Following this, the term 'hero'/'heroine' came the refer to characters who, in the face of danger and adversity or from a position of weakness, display courage and the will for self-sacrifice - that is, heroism - for some greater good of all humanity. This definition originally referred to martial courage or excellence but extended to more general moral excellence.
Stories of heroism serve as moral examples. In classic antiquity, hero cults- veneration of deified heroes such as Hercules, Perseus and Achilles, played an important role in Ancient Greek religion.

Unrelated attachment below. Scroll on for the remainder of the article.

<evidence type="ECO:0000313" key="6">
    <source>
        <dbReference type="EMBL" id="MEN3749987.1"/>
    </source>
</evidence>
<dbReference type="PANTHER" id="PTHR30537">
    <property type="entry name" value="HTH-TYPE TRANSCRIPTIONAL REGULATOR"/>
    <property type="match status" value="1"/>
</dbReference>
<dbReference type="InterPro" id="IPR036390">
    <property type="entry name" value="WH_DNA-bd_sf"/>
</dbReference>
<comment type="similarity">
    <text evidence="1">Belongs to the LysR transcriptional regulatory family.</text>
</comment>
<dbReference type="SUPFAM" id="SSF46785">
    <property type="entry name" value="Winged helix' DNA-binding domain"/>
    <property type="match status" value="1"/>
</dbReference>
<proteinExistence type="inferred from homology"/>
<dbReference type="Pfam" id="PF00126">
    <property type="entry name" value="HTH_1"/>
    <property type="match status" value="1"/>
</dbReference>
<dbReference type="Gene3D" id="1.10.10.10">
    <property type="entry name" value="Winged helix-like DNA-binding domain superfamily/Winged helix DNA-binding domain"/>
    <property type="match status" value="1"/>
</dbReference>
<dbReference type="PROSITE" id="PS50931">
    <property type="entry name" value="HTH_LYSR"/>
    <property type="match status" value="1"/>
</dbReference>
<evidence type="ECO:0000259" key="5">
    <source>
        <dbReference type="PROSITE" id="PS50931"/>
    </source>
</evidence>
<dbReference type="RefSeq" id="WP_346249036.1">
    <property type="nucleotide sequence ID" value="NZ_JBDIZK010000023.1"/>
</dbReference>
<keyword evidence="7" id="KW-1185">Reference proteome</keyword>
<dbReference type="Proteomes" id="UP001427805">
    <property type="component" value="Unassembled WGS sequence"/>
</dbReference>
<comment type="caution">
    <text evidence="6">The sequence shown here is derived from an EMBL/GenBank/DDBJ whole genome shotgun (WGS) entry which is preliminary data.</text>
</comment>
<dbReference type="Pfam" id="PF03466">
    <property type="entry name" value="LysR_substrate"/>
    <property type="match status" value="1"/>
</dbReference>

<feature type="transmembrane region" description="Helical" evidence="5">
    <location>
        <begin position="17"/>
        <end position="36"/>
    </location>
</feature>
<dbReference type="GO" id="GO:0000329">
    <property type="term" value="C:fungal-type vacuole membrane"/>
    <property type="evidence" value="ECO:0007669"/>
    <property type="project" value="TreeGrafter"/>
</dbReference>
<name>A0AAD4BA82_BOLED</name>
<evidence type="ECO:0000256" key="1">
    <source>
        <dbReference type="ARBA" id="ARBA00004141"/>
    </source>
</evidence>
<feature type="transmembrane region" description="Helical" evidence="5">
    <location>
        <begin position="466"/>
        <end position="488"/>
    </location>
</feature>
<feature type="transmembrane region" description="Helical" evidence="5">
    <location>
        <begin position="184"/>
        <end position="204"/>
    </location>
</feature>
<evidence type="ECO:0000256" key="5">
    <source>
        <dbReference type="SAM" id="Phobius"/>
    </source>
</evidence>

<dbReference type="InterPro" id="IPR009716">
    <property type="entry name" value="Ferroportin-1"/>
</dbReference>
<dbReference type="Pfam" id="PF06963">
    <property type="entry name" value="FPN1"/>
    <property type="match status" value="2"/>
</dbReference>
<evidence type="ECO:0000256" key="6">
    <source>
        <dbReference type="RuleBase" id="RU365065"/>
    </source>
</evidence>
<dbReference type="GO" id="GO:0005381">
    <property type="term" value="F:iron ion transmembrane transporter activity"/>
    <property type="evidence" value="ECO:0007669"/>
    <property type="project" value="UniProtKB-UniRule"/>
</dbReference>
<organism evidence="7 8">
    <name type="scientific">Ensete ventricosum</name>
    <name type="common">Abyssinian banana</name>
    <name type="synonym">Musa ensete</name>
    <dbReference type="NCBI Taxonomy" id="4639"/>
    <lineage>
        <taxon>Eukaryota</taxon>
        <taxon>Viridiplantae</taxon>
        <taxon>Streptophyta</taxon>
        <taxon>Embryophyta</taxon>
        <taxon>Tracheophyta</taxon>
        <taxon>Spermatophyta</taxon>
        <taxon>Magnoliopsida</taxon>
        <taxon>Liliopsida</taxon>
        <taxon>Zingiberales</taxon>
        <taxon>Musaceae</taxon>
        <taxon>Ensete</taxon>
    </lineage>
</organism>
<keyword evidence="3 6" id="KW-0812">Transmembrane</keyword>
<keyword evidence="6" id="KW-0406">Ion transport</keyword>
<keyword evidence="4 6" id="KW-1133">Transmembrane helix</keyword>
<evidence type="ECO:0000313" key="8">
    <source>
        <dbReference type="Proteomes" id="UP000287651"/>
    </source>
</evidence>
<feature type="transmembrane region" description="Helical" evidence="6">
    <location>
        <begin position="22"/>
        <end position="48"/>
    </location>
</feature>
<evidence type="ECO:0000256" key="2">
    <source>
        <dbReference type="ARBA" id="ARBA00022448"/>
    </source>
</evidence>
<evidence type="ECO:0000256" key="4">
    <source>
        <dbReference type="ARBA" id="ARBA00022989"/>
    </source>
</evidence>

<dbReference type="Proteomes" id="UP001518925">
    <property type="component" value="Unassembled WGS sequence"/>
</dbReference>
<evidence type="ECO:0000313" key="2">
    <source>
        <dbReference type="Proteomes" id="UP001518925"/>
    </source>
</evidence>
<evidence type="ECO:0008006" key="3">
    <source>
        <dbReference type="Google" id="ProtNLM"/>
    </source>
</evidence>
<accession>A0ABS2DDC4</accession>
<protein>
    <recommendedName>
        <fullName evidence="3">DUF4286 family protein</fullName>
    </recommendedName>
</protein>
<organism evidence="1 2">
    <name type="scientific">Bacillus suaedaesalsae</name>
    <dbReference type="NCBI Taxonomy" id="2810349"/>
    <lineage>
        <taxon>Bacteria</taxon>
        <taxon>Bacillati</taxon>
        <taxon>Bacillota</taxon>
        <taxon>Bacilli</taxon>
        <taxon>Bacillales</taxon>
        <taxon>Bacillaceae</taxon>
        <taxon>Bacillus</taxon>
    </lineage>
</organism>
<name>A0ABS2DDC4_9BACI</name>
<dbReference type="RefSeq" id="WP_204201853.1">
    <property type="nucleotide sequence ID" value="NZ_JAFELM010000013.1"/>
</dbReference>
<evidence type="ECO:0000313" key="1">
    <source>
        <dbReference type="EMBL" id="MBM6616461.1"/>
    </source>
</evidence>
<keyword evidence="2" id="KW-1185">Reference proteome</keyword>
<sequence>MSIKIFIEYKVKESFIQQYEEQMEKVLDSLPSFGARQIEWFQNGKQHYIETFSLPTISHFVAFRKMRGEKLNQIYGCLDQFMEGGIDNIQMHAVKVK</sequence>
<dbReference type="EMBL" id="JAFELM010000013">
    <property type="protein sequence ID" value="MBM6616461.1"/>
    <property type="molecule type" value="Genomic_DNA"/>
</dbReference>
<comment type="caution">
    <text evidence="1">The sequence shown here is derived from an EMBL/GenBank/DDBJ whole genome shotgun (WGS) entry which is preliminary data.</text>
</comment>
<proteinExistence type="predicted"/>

The word 'hero' came to the English language in 1387, meaning 'warrior', and literally 'protector' and 'defender' and came from the name of the Greek Goddess 'Hera', the Goddess of marriage and the word 'heros', to 'safeguard'.
Etymology: Latin heros, from Greek hErOs
1 a: a mythological or legendary figure often of divine descent endowed with great strength or ability; b: an illustrious warrior; c: a man admired for his achievements and noble qualities; d: one that shows great courage.
2 a: the principal male character in a literary or dramatic work; b: the central figure in an event, period, or movement.
-- from Merrian-Webster.
This area contains a selection of some of the most famous heroes and heroines of classical mythology, as well as from Norse, Celtic, and Japanese myth and legend. The entries can be found in the other mythology and folklore areas but are ordered here for your convenience.